Medical Notes 18-01

 

Medical Notes this week…

About 80% of people undergoing cancer treatments suffer from chemo brain a mental fogginess and forgetfulness that can last at least 6 months after treatment is over. Now a pilot study confirms that inflammation in the blood plays a key role in chemo brain.  The study in the Journal of Neuroimmunology tracked 22 breast cancer patients taking chemotherapy, and found that a specific marker for blood inflammation strongly correlated with chemo brain.  The next step could be testing anti-inflammatory drugs for their ability to improve mental abilities during cancer treatment.

A new study shows that attempted suicides are way up among American girls over the last 15 years.  Drug overdoses and other forms of self-harm, such as cutting, are also on the rise according to a study in the Journal of the American Medical Association.  Among girls age 10 to 14 rates of attempted suicide and self-harm nearly tripled between 2009 and 2015.  Other age groups increased more slowly among girls and rates among boys were nearly steady.  Experts say bullying, especially cyberbullying, could be one cause for the increase.

If your neighbor swears that the diet she’s been on will help you take it with a grain of salt.  A new study in the journal Genetics shows that one diet doesn’t fit all, depending on our genes.  The study divided animals into four groups by gene type and gave them a variety of different diets.  For example, one of those tested was an Atkins type diet, two of the four groups did well on Atkins but two other groups with slightly different genetics became obese with fatty livers and high cholesterol.  Now doctors have to figure out what it means for people.

Experts say that walking is one of the best exercises you can do but a new study in the journal The Lancet shows that where you walk can almost completely reverse walking’s good effects.  Researchers recruited two groups of people over age 60 and had them take two hours walks.  Those walking in a city park showed substantial improvements in heart and lung health but those assigned to walk along high traffic city streets, exposed to car exhaust, benefitted far less.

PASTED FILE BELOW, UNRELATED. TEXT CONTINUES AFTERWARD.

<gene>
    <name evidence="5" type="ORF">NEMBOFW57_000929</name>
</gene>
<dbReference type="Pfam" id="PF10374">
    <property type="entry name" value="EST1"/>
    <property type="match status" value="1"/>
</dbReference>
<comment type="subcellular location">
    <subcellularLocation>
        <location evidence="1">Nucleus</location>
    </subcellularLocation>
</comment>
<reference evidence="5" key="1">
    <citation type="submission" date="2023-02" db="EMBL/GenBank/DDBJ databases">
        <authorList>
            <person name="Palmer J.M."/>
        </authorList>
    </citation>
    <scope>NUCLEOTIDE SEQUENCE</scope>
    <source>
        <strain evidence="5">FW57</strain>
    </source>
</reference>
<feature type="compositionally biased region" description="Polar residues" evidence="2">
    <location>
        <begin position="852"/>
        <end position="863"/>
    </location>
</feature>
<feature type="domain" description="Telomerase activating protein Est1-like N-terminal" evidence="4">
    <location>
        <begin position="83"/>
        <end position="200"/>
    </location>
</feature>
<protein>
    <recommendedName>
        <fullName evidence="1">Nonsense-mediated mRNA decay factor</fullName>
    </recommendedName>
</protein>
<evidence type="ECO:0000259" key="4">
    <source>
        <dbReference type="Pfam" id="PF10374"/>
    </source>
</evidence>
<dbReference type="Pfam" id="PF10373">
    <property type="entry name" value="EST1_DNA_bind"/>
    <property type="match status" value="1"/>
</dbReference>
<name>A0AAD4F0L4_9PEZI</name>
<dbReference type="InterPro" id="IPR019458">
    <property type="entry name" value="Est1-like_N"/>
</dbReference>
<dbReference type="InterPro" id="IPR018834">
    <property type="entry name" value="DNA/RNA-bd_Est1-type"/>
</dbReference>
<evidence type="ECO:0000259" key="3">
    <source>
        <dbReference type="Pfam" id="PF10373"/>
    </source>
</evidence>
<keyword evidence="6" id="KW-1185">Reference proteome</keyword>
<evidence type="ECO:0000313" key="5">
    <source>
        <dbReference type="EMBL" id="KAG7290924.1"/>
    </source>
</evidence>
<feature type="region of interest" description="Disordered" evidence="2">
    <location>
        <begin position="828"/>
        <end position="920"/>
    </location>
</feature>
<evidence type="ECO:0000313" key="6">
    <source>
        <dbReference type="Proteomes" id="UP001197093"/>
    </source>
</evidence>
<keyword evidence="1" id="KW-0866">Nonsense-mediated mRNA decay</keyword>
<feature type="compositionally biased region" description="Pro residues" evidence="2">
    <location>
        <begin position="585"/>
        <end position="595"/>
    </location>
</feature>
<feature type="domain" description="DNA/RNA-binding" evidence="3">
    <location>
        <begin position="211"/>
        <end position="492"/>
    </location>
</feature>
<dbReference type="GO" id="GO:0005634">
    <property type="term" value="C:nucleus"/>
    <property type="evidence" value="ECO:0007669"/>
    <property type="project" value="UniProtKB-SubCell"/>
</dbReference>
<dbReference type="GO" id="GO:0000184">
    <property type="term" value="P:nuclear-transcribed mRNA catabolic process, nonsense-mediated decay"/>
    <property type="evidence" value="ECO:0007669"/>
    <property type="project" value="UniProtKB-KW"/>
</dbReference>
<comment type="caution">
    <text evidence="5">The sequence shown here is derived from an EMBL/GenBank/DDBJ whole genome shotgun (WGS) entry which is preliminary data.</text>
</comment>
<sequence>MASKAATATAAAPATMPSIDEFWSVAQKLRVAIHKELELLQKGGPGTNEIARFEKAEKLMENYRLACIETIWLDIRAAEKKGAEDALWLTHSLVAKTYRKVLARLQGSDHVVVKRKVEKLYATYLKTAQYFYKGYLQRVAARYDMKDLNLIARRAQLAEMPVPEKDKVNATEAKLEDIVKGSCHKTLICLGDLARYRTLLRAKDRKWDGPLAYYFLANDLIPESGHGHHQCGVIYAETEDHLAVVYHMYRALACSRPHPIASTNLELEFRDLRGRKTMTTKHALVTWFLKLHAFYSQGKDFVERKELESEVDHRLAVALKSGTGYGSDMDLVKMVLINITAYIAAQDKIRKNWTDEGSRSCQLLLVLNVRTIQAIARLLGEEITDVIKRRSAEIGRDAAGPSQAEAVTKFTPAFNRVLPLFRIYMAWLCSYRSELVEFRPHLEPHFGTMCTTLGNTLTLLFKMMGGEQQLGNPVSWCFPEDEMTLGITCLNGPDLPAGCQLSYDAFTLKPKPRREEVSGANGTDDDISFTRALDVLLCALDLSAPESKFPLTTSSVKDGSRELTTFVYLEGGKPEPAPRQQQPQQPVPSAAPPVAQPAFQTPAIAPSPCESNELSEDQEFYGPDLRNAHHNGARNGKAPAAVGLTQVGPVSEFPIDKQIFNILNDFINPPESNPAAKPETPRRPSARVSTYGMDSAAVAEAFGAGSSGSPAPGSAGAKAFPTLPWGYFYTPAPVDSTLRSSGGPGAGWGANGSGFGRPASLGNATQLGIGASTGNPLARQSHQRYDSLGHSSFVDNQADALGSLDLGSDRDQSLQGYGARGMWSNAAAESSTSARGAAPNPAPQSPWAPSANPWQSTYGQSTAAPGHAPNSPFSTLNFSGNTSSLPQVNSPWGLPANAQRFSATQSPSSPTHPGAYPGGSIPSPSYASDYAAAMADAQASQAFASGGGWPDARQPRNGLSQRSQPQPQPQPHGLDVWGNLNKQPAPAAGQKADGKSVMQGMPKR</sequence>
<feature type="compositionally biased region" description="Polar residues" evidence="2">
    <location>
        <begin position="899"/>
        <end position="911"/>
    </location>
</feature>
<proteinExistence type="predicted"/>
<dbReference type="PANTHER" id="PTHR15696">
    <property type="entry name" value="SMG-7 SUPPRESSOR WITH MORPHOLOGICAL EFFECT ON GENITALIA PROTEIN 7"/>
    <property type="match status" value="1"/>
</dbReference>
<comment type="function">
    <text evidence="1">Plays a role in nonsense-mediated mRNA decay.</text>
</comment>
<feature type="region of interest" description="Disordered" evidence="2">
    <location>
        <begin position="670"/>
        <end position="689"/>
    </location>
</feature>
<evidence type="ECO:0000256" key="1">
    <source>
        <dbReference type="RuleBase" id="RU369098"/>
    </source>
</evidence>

And finally, a lot of people have trouble remembering to take their medication especially if they suffer from a mental illness.  Now the FDA has approved a pill that lets the patient’s doctor know they took it.  The notification sensor will be embedded in a pill with an antipsychotic drug.  When ingested it transmits to a smartphone app and ultimately to your doctor.

And that’s Medical Notes this week.

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Coming up on Radio Health Journal Show 18-01

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Heart Attacks in Young Women

Young women are at relatively low risk of heart attacks, but when they have one, a much greater proportion die than among men of the same age. Surveys show young women are often unaware of their risk and are much less likely to go to the emergency room when a heart attack occurs. Experts discuss.

Odd Medical Treatments of the Past

An expert examines how far we’ve come in medicine by focusing on past practices, which lead him to conclude doctors in ancient Greece provided better care than those in the US 150 years ago.

 

17-53 Segment 1: Polycystic Ovary Syndrome

 

Polycystic ovary syndrome affects about 10% of American women, but has such a wide variety of troubling symptoms that it’s often misdiagnosed. Experts discuss the disorder and what women should know.

Guest:

  • Dr. Felice Gersh, Medical Director, Integrative Medical Group of Irvine, Irvine, CA
  • Dr. John Nestler, Professor of Medicine and Chairman, Department of Internal Medicine, Virginia Commonwealth University
  • Dr. Brie Turner-McGrievy, Associate Professor of Health Promotion Education Behavior, University of South Carolina
  • Dr. Frank Gonzalez, Associate Professor of Obstetrics and Gynecology, University of Illinois-Chicago

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17-53 Segment 2: Dreams vs. Reality for Children in Poverty

 

Poor children often can’t access healthcare or other needs in spite of decades of efforts. A pediatrician who has established clinics for the poor discusses the problem.

Guest:

  • Dr. Irwin Redlener, Professor of Pediatrics, Columbia University School of Medicine and Mailman School of Public Health and co-founder, Children’s Health Fund

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Medical Notes 17-53

 

Stay in the loop! Follow us on Twitter and like us on Facebook! Subscribe and review on iTunes!

Coming Up On Radio Health Journal 17-53

rhjlogo

 

Polycystic Ovary Syndrome

Polycystic ovary syndrome affects about 10% of American women, but has such a wide variety of troubling symptoms that it’s often misdiagnosed. Experts discuss the disorder and what women should know.

Dreams vs. Reality for Children in Poverty

Poor children often can’t access healthcare or other needs in spite of decades of efforts. A pediatrician who has established clinics for the poor discusses the problem.

 

17-52 Segment 1: Long Term Psychological Damage of Natural Disasters

 

Mega-storms such as Hurricanes Harvey, Irma and Maria disrupt uncounted lives and leave psychological scars that can last for decades and recur every hurricane season. Experts who have tracked survivors of Hurricane Katrina 12 years ago explain what survivors of new storms can expect in their lives.

Guest:

  • Dr. Howard Osofsky, Chairman, Department of Psychiatry, Louisiana State University Health Sciences Center
  • Dr. Thomas Hauth, Medical Director, Jefferson Parish Human Services Authority

Links for more information:

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